Session 5: Health Monitors
Low-Power Wearable Sensors Enabled by Large-Area Flexible Organic Photodiodes
Wednesday, February 14, 2018
9:05 AM - 9:25 AM
Photoplethysmogram (PPG) sensors can be used to monitor breathing activity, hypo and hypervolemia and several circulatory conditions. Wearable PPG sensors with reduced power consumption and motion artifacts are highly desirable but challenging to realize with rigid optoelectronic components. Organic photodiodes (PDs), as compared to Si-PDs, provide a unique opportunity to overcome these challenges. Here we report on the realization of large-area (up to 1.5 cm2) flexible organic photodiodes with dark current values smaller than 500 pA/cm2 and responsivity values larger than 0.2 A/W. This performance is comparable to that of small area (0.05 cm2) Si-PDs. Using flexible organic-PDs, we demonstrate the realization of a flexible PPG sensor and present an analysis of its performance using novel sensor architectures enabled by these flexible organic-PDs.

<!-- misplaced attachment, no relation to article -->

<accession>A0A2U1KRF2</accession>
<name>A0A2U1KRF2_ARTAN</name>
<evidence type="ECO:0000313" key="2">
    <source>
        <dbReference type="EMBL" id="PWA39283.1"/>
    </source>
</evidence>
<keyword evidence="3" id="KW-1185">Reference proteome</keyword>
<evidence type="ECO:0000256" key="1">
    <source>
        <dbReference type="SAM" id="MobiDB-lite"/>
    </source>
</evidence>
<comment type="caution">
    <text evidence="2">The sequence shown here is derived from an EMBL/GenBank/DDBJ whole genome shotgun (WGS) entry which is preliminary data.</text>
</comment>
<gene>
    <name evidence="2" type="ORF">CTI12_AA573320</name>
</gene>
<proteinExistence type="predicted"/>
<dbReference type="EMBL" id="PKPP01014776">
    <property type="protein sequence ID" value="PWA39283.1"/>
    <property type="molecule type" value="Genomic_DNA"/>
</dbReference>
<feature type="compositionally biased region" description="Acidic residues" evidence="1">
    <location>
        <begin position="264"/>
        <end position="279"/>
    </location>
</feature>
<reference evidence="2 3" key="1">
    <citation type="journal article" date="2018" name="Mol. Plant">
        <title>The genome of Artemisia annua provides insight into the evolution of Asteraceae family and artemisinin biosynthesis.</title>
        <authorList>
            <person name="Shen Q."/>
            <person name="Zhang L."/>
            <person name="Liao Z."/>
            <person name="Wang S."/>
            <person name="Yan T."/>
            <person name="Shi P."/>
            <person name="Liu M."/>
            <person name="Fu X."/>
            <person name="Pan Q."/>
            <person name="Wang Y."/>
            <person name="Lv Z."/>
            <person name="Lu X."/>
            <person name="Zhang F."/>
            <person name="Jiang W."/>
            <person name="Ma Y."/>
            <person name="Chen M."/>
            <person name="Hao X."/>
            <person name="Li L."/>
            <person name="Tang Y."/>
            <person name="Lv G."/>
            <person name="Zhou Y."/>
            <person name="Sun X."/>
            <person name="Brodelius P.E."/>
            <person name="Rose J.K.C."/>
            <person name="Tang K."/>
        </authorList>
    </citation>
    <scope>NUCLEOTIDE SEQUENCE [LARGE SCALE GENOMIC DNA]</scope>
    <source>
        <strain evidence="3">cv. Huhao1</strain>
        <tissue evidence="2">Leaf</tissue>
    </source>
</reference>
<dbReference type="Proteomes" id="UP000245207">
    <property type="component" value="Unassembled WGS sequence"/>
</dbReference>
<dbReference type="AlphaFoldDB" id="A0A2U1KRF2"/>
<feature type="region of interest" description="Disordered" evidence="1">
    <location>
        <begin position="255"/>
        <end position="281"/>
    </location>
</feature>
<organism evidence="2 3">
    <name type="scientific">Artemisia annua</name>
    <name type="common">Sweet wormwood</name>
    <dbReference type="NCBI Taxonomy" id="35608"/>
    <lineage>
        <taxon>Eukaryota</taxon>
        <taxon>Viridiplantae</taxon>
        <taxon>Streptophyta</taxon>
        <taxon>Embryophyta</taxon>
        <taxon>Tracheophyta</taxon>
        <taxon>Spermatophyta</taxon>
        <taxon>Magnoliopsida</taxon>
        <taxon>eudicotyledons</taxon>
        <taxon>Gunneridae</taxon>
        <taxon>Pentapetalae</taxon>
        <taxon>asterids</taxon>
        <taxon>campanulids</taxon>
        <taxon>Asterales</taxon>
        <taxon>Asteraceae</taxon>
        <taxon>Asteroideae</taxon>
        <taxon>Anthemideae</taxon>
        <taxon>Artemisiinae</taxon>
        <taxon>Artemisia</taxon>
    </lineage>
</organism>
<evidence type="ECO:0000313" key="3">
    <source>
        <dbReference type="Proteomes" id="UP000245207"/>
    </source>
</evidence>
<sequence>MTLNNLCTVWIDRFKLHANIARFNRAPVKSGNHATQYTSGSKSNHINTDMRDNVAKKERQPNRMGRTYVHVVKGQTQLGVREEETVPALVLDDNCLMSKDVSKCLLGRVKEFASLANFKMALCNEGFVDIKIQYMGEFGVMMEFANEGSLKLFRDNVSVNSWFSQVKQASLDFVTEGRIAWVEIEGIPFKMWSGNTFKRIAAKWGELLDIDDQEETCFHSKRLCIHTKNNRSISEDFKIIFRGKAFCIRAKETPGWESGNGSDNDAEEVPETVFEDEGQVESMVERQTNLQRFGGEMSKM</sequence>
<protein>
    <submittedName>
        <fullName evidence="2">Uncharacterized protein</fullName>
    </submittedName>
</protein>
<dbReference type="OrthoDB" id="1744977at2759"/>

Born and raised in Mexico City, Mexico, Dr. Canek Fuentes-Hernandez received a bachelor’s degree in physics at the Universidad Nacional Autonóma de México in 1998. He earned a PhD degree from the Optical Sciences Center at the University of Arizona in 2004 and in 2005 joined the Georgia Institute of Technology, where he continues to work as a Senior Research Scientist. Over his career, he has published one book chapter, 24 conference proceedings and 85 peer-reviewed publications that have received over 3500 citations (h-index of 29). He has been granted 4 US patents. His research focuses on studying optical and electrical properties of materials for thin-film optoelectronic and microelectronic devices, as well as their physics and engineering. His current interests span multiple areas of flexible printed electronics including organic-based photodetectors, solar cells, light-emitting diodes, thin film transistors, radiation and chemical sensors. He is particularly interested in the development of printed electronics on non-conventional and sustainable substrates, including paper, elastomers and shape-memory polymers. He is also interested in translational research for biomedical and security applications.
Senior Research Scientist
Georgia Institute of Technology